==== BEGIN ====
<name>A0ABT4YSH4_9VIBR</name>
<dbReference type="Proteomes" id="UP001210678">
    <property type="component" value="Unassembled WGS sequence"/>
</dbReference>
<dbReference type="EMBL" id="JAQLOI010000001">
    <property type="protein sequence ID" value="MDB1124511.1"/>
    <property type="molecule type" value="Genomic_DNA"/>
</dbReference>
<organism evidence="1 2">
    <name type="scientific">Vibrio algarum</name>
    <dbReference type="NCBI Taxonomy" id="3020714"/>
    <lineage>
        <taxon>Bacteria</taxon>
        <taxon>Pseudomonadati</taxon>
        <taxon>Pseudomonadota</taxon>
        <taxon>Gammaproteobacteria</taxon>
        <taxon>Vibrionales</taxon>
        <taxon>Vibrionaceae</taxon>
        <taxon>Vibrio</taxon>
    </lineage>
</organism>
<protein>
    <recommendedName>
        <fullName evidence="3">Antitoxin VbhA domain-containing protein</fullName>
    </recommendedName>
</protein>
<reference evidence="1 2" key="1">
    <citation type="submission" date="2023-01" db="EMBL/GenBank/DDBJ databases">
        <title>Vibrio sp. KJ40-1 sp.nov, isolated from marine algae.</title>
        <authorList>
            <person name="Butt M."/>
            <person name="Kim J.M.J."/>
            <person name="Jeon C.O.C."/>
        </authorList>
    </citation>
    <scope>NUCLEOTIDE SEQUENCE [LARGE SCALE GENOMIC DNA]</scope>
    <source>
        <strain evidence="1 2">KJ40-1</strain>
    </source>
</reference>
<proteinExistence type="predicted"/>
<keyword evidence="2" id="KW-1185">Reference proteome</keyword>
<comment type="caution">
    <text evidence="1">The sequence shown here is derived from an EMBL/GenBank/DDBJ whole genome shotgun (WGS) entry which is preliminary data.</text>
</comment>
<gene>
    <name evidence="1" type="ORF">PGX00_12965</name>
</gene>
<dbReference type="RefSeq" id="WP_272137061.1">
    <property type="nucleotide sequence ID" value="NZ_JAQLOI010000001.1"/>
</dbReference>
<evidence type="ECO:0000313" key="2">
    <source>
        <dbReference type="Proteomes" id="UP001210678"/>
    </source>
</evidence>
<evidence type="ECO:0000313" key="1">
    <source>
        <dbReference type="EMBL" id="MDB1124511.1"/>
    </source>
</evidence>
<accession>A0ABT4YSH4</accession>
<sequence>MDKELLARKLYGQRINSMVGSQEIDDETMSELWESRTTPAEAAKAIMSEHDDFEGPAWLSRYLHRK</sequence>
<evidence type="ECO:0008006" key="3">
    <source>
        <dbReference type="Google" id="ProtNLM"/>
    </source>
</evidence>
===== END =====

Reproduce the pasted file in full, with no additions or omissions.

<name>A0ABT4YSH4_9VIBR</name>
<dbReference type="Proteomes" id="UP001210678">
    <property type="component" value="Unassembled WGS sequence"/>
</dbReference>
<dbReference type="EMBL" id="JAQLOI010000001">
    <property type="protein sequence ID" value="MDB1124511.1"/>
    <property type="molecule type" value="Genomic_DNA"/>
</dbReference>
<organism evidence="1 2">
    <name type="scientific">Vibrio algarum</name>
    <dbReference type="NCBI Taxonomy" id="3020714"/>
    <lineage>
        <taxon>Bacteria</taxon>
        <taxon>Pseudomonadati</taxon>
        <taxon>Pseudomonadota</taxon>
        <taxon>Gammaproteobacteria</taxon>
        <taxon>Vibrionales</taxon>
        <taxon>Vibrionaceae</taxon>
        <taxon>Vibrio</taxon>
    </lineage>
</organism>
<protein>
    <recommendedName>
        <fullName evidence="3">Antitoxin VbhA domain-containing protein</fullName>
    </recommendedName>
</protein>
<reference evidence="1 2" key="1">
    <citation type="submission" date="2023-01" db="EMBL/GenBank/DDBJ databases">
        <title>Vibrio sp. KJ40-1 sp.nov, isolated from marine algae.</title>
        <authorList>
            <person name="Butt M."/>
            <person name="Kim J.M.J."/>
            <person name="Jeon C.O.C."/>
        </authorList>
    </citation>
    <scope>NUCLEOTIDE SEQUENCE [LARGE SCALE GENOMIC DNA]</scope>
    <source>
        <strain evidence="1 2">KJ40-1</strain>
    </source>
</reference>
<proteinExistence type="predicted"/>
<keyword evidence="2" id="KW-1185">Reference proteome</keyword>
<comment type="caution">
    <text evidence="1">The sequence shown here is derived from an EMBL/GenBank/DDBJ whole genome shotgun (WGS) entry which is preliminary data.</text>
</comment>
<gene>
    <name evidence="1" type="ORF">PGX00_12965</name>
</gene>
<dbReference type="RefSeq" id="WP_272137061.1">
    <property type="nucleotide sequence ID" value="NZ_JAQLOI010000001.1"/>
</dbReference>
<evidence type="ECO:0000313" key="2">
    <source>
        <dbReference type="Proteomes" id="UP001210678"/>
    </source>
</evidence>
<evidence type="ECO:0000313" key="1">
    <source>
        <dbReference type="EMBL" id="MDB1124511.1"/>
    </source>
</evidence>
<accession>A0ABT4YSH4</accession>
<sequence>MDKELLARKLYGQRINSMVGSQEIDDETMSELWESRTTPAEAAKAIMSEHDDFEGPAWLSRYLHRK</sequence>
<evidence type="ECO:0008006" key="3">
    <source>
        <dbReference type="Google" id="ProtNLM"/>
    </source>
</evidence>